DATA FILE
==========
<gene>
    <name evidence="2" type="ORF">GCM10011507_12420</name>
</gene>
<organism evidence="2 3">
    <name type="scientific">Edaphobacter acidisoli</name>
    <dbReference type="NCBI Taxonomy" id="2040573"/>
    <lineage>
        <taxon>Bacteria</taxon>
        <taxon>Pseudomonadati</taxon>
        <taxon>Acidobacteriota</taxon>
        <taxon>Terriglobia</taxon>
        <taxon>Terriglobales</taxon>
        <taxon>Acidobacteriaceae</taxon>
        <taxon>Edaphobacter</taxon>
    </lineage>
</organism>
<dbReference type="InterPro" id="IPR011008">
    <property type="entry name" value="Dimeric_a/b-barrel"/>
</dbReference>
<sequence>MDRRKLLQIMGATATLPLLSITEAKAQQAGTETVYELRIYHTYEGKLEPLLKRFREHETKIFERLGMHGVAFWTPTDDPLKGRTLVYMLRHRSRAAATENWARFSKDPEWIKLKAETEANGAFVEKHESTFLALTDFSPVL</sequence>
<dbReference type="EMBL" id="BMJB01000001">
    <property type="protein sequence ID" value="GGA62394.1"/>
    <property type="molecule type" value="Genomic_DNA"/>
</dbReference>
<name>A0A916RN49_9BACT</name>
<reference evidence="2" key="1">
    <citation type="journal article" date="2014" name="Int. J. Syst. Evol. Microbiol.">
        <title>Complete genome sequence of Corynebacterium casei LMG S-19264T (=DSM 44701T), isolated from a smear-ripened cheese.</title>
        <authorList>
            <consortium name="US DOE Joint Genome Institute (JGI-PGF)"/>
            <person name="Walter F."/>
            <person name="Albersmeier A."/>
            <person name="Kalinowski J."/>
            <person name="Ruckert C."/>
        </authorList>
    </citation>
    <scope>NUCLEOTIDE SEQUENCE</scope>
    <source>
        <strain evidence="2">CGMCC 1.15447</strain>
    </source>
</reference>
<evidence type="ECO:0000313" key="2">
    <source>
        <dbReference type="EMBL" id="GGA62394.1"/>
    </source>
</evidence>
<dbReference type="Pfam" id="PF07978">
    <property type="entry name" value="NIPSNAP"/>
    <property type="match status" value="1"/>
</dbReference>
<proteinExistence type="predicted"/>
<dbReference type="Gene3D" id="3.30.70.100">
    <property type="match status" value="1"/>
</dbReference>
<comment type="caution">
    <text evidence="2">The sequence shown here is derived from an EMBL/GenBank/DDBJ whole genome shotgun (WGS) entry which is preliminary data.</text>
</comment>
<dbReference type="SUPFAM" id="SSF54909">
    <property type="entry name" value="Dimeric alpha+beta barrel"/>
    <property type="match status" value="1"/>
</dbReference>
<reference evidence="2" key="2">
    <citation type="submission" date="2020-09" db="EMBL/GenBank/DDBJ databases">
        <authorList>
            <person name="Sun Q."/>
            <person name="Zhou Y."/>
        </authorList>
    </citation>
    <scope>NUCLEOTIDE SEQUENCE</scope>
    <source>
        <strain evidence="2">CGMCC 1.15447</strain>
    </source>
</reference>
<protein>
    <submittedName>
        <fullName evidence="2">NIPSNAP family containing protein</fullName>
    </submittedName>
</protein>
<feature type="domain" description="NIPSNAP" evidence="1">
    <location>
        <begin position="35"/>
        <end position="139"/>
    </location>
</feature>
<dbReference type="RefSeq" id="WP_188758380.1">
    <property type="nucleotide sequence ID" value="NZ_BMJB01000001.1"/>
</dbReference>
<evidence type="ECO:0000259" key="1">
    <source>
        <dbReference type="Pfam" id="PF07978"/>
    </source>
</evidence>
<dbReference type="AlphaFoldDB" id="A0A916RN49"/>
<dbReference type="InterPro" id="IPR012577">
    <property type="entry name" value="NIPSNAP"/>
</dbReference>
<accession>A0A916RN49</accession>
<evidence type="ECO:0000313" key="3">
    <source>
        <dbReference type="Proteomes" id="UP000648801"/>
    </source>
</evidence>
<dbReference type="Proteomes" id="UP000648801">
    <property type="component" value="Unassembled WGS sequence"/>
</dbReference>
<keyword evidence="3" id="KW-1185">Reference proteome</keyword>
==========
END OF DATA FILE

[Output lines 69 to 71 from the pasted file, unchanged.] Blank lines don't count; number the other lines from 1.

    <scope>NUCLEOTIDE SEQUENCE</scope>
    <source>
        <strain evidence="2">CGMCC 1.15447</strain>